|LIE-TO||is to stop the progress of a vessel at sea, either by counterbracing the yards, or by reducing sail so that she will make little or no headway, but will merely come to and fall off by the counteraction of the sails and helm.|
|LIFE-LINES||Ropes carried along yards, booms, &c., or at any part of the vessel, for men to hold on by.|
|LIFT||A rope or tackle, going from the yard-arms to the mast-head, to support and move the yard. Also, a term applied to the sails when the wind strikes them on the leeches and raises them slightly.|
|LIGHT||To move or lift anything along; as, to "Light out to windward!" that is, haul the sail over to windward. The light sails are all above the topsails, also the studdingsails and flying jib.|
|LIGHTER||A large boat, used in loading and unloading vessels.|
|LIMBERS or LIMBER-HOLES||Holes cut in the lower part of the floor-timbers, next the keelson,
forming a passage for the water fore-and-aft.
Limber-boards are placed over the limbers, and are movable.
Limber-rope. A rope rove fore-and-aft through the limbers, to clear them if necessary.
Limber-streak. The streak of foot-waling nearest the keelson.
|LIST||The inclination of a vessel to one side; as, a list to port, or a list to starboard.|
|LIZARD||A piece of rope, sometimes with two legs, and one or more iron thimbles spliced into it. It is used for various purposes. One with two legs, and a thimble to each, is often made fast to the topsail tye, for the buntlines to reeve through. A single one is sometimes used on the swinging-boom topping-lift.|
|LOCKER||A chest or box, to stow anything away in.
Chain-locker. Where the chain cable are kept.
Boatswain's locker. Where tools and small stuff for working upon rigging are kept.
|LOG or LOG-BOOK||A journal kept by the chief officer, in which the situation
of the vessel, winds, weather, courses, distances, and everything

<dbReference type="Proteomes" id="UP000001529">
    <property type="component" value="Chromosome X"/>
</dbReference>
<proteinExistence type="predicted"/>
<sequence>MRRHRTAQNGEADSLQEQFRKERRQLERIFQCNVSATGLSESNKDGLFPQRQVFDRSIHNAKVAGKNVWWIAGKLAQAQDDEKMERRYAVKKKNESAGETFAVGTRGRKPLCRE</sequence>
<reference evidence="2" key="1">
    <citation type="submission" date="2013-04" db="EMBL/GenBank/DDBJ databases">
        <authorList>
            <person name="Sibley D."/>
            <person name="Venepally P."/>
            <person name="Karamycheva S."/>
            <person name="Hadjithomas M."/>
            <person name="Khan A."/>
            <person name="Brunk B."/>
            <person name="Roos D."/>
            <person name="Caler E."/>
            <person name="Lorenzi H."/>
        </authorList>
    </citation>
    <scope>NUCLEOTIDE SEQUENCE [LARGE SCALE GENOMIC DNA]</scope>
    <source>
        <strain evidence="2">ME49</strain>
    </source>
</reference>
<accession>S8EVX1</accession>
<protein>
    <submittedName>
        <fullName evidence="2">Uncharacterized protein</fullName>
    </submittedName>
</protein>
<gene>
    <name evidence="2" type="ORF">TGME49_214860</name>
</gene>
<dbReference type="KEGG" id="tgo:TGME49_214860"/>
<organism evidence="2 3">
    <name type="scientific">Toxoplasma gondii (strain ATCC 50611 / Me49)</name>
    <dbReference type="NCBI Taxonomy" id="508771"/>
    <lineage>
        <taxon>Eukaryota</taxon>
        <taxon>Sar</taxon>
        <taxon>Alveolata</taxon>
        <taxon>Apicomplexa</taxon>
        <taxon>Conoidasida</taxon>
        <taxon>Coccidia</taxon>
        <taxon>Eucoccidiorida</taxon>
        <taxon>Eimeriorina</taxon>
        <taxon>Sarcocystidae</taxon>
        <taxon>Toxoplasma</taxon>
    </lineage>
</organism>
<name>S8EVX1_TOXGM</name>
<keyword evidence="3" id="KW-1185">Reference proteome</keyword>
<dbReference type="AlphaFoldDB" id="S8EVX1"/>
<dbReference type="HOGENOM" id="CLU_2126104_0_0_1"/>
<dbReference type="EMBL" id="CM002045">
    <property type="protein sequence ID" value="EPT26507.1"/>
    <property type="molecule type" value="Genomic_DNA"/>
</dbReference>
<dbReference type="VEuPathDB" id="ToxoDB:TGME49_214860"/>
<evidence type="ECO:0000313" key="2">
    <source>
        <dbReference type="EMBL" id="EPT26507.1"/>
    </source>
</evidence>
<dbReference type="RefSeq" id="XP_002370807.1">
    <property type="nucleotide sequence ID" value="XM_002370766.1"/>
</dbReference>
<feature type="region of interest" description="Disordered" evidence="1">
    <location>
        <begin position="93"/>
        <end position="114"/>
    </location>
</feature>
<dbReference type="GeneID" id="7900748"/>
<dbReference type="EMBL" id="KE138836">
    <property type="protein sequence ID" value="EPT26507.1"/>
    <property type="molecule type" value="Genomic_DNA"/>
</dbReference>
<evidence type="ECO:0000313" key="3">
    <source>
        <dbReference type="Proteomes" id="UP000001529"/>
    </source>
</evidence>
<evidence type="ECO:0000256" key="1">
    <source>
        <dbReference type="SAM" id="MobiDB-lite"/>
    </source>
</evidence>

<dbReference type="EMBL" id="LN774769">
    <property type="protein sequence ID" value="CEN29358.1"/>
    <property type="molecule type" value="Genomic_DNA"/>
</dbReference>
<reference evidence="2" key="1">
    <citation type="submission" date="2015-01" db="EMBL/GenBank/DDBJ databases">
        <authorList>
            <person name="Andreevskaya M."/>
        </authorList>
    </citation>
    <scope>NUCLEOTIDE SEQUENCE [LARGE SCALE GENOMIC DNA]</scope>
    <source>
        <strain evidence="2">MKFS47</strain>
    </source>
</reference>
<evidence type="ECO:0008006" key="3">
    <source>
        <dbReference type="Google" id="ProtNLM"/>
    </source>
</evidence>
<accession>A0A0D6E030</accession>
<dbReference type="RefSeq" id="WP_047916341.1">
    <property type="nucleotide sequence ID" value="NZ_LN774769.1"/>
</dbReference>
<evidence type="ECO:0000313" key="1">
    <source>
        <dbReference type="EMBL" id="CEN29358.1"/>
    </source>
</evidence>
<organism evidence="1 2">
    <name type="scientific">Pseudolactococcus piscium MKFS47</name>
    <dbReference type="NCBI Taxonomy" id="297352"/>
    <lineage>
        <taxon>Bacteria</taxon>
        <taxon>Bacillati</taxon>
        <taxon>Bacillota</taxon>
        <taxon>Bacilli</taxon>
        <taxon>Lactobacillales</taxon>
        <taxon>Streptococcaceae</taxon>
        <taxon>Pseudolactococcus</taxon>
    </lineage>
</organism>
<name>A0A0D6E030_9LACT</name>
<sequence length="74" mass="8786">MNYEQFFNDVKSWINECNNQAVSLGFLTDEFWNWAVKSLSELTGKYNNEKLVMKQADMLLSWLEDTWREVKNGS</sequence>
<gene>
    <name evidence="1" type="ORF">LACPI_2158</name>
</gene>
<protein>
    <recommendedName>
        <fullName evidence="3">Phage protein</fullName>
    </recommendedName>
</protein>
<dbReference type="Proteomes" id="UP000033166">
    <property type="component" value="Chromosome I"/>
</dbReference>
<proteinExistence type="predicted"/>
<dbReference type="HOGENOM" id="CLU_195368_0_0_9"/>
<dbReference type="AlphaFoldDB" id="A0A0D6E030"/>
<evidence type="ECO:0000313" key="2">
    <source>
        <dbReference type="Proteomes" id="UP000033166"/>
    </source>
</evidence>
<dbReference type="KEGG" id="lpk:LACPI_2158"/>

of importance that occurs, is noted down.
Log. A line with a piece of board, called the log-chip, attached to it, wound upon a reel, and used for ascertaining the ship's rate of sailing.
|LONG-BOAT||The largest boat in a merchant vessel. When at sea, it is carried between the fore and main masts.|
|LONGERS||The longest casks, stowed next the keelson.|
|LONG-TIMBERS||Timbers in the cant-bodies, reaching from the dead-wood to the head of the second futtock.|
|LOOF||That part of a vessel where the planks begin to bend as they approach the stern.|
|LOOM||That part of an oar which is within the row-lock. Also, to appear above the surface of the water; to appear larger than nature, as in a fog.|
|LUBBER'S HOLE||A hole in the top, next the mast.|
|LUFF||To put the helm so as to bring the ship up nearer to the wind.
Spring-a-luff! Keep your luff! &c. Orders to luff. Also, the roundest part of a vessel's bow. Also, the forward leech of fore-and-aft sails.
|LUFF-TACKLE||A purchase composed of a double and single block.
Luff-upon-luff. A luff tackle applied to the fall of another.
|LUGGER||A small vessel carrying lug-sails.
Lug-sail. A sail used in boats and small vessels, bent to a yard which hangs obliquely to the mast.
|LURCH||The sudden rolling of a vessel to one side.|